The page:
OK, time value of money calculated in, let's allow for 30 years of service before a worker draws on his pension at age 55. At even 6% a year earnings, that $20 million would grow to the grand total of $100 million.

The MTA (George Pataki and Michael Bloomberg) has an unfunded pension liability (meaning money they've borrowed from their workers' future to fund current operations) of $450 million. This, with a $1 Billion dollar operating surplus.

Why not just fund that extra $20 million now out of the surplus, instead of giving commuters an almost useless nine extra days of discounted fares on the rails and buses?

Tuesday, December 20, 2005

In Support of the TWU

Well, I did my first walk of the 2005 transit strike.

As I walked, listening to my iPod, I pondered how I felt about this strike.

Under the state's Taylor Law, the TWU is clearly in violation of the law, and is in danger of serious and severe sanctions. Which means they must be serious about the issues on the table. Maximum penalties under this law are two days salary for each day's strike, plus potential arrest and imprisonment.

And that's just the rank and file.

So what precisely are the issues involved?

First of course, is a salary increase. Even the MTA, including Peter Kalikow and his handler, Governor George Pataki, acknowledge the union deserves a serious wage hike. Three years ago, the MTA was pleading near-bankruptcy, the September 11 attacks had crippled major subway and bus lines and wiped out an awful lot of the ridership (just after some major improvements had been implemented to improve service and keep costs down). The TWU had threatened a strike in 2002, but the strike never came close to materializing, as Roger Toussaint sympathized with the MTA's woes.

Miracle of miracles, six months later, the MTA was running a big surplus! This, after effectively cutting fares, improving service frequency and reliability.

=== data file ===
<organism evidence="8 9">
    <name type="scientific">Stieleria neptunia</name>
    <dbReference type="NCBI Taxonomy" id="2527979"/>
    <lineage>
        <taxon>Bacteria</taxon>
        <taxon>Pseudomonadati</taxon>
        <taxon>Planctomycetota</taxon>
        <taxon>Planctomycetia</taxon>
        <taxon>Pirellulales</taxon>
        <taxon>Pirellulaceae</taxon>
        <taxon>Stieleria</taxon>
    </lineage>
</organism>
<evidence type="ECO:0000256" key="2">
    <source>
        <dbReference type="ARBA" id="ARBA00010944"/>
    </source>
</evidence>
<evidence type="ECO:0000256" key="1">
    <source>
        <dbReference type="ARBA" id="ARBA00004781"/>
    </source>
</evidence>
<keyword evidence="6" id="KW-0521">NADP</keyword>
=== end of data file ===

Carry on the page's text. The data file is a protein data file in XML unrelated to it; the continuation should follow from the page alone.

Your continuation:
Think the TWU was a little, um, miffed? After all, they, like the rest of us, believed the MTA's sob story. So this time around, with the MTA claiming a billion dollar surplus (is it really only a billion dollars?), the TWU asked for a three year contract with a raise of 6% a year.

The latest MTA offer is a three year contract of 3, 4, and 4 percent increases. So they're not far apart on this issue.

Next, the pension.

The MTA wants new employees to kick in 6% of the annual pension funding for their benefit for the first ten years of employment, and a raise in the retirement age from 55 to 62.

It sounds reasonable, right? I mean, most 20 year olds don't contribute to 401(k)s in the corporate world, feel they're going to live forever, and so why not force them to put a little away for their old age?

well, that little obstacle, the Taylor Law addresses this issue as well, sort of. Imposed by the Taylor Law is a good-faith arrangement that prohibits the state from materially changing the collective bargaining agreement. In other words, the pension benefit that was in force at the time the Taylor Law was passed has to remain unchanged (but not unaltered).

So this request of the MTA to alter the pension plan may be in violation of the Taylor Law. If so, state law is very clear on this point: if the union can show that the MTA was attempting to force a change in the basic agreement (in this case, the pension benefit), the union can show that the MTA was in effect coercing the union in negotiations by dangling the Taylor Law sanctions in front of them, which would make the strike legal, and the penalties imposed would have to be rescinded.